Australia, the US, and the Vietnam and Iraq Wars: 'Hound Dog, not Lapdog'

Lloyd Cox*, Brendon O'Connor

*Corresponding author for this work

Research output: Contribution to journalArticlepeer-review

11 Citations (Scopus)

Abstract

The authors refute the portrayal of Australia as America's pliant ally in the Vietnam and Iraq Wars, instead arguing that Australian leaders saw such involvement as strategic opportunities to strengthen the Australian-American alliance. In the case of the Vietnam War particularly, the Australian government also saw these conflicts as a way to draw America into greater military engagement in their region. The authors' interpretation follows earlier revisionist scholarship on the Vietnam War, but is strengthened by new archival evidence. In the case of the 2003 Iraq War, their position is inevitably more provisional due to the lack of archival material. However, after interviewing senior government officials to better understand the Howard government's motivations for military involvement in Iraq, they discern a similar pattern of strategic motivation. The article concludes with a discussion of the costs and benefits of using wars to strengthen the Australian-American alliance.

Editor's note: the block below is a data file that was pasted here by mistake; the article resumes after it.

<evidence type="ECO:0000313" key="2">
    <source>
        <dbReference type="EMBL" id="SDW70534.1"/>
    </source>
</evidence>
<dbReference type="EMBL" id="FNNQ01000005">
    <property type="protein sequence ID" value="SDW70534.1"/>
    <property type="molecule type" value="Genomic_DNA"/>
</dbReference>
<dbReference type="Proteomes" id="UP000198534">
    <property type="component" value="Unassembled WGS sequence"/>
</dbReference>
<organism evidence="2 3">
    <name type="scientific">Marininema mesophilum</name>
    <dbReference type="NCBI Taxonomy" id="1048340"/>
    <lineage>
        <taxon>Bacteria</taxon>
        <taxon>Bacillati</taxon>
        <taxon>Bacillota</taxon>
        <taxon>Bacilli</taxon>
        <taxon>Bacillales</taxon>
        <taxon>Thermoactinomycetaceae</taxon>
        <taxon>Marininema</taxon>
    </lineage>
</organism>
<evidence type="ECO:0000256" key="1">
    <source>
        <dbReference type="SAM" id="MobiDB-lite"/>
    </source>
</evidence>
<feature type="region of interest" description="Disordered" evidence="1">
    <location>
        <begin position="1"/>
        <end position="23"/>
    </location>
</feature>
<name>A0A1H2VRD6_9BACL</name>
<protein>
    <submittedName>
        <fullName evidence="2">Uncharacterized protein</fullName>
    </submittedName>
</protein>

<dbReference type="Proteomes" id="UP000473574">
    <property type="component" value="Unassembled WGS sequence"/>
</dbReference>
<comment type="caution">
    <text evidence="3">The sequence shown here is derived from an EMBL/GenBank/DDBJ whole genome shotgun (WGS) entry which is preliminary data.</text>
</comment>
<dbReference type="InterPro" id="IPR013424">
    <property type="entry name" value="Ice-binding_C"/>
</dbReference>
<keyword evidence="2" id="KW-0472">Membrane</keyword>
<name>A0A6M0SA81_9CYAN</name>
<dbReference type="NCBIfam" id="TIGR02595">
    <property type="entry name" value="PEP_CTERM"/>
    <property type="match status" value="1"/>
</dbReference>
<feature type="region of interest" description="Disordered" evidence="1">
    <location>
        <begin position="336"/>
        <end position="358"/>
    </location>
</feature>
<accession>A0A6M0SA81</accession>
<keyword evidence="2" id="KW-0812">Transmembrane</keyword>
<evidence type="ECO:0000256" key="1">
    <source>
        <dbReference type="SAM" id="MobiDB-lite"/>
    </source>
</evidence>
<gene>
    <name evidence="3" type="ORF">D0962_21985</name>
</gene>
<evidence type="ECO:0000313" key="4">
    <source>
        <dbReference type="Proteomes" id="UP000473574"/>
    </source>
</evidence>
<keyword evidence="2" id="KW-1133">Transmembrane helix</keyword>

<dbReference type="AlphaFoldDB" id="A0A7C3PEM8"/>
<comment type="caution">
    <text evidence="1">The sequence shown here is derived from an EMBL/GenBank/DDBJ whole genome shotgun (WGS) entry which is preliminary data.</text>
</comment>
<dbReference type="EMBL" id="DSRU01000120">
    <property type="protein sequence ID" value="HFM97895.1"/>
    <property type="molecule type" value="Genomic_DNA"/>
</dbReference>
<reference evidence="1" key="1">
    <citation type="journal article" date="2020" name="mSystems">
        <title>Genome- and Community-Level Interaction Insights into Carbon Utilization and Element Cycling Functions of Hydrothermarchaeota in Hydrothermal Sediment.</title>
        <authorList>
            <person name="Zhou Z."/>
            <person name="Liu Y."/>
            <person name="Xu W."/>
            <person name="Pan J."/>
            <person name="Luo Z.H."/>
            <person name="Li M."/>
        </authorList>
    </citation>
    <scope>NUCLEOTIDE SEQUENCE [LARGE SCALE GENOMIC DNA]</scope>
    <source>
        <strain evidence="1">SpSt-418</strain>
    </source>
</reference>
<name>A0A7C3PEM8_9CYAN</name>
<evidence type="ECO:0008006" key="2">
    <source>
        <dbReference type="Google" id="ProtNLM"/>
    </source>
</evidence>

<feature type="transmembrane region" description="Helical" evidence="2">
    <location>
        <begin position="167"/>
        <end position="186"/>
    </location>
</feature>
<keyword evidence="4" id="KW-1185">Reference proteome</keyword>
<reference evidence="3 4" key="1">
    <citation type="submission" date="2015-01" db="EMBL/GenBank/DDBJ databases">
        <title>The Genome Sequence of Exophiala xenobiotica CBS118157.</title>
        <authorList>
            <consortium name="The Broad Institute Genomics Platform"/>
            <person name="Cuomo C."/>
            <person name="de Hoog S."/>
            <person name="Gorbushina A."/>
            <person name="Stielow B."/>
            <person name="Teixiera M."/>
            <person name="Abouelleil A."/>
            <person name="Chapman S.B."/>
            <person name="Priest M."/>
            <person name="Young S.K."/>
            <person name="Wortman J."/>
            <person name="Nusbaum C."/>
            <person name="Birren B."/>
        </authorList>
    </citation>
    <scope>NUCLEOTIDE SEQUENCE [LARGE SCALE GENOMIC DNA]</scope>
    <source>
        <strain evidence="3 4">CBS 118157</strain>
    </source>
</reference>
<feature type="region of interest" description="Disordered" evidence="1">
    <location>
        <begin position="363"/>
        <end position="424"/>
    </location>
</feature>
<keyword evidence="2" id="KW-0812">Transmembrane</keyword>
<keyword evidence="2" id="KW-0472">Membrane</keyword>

Original languageEnglish
Pages (from-to)173-187
Number of pages15
JournalAustralian Journal of Political Science
Volume47
Issue number2
DOIs
Publication statusPublished - Jun 2012

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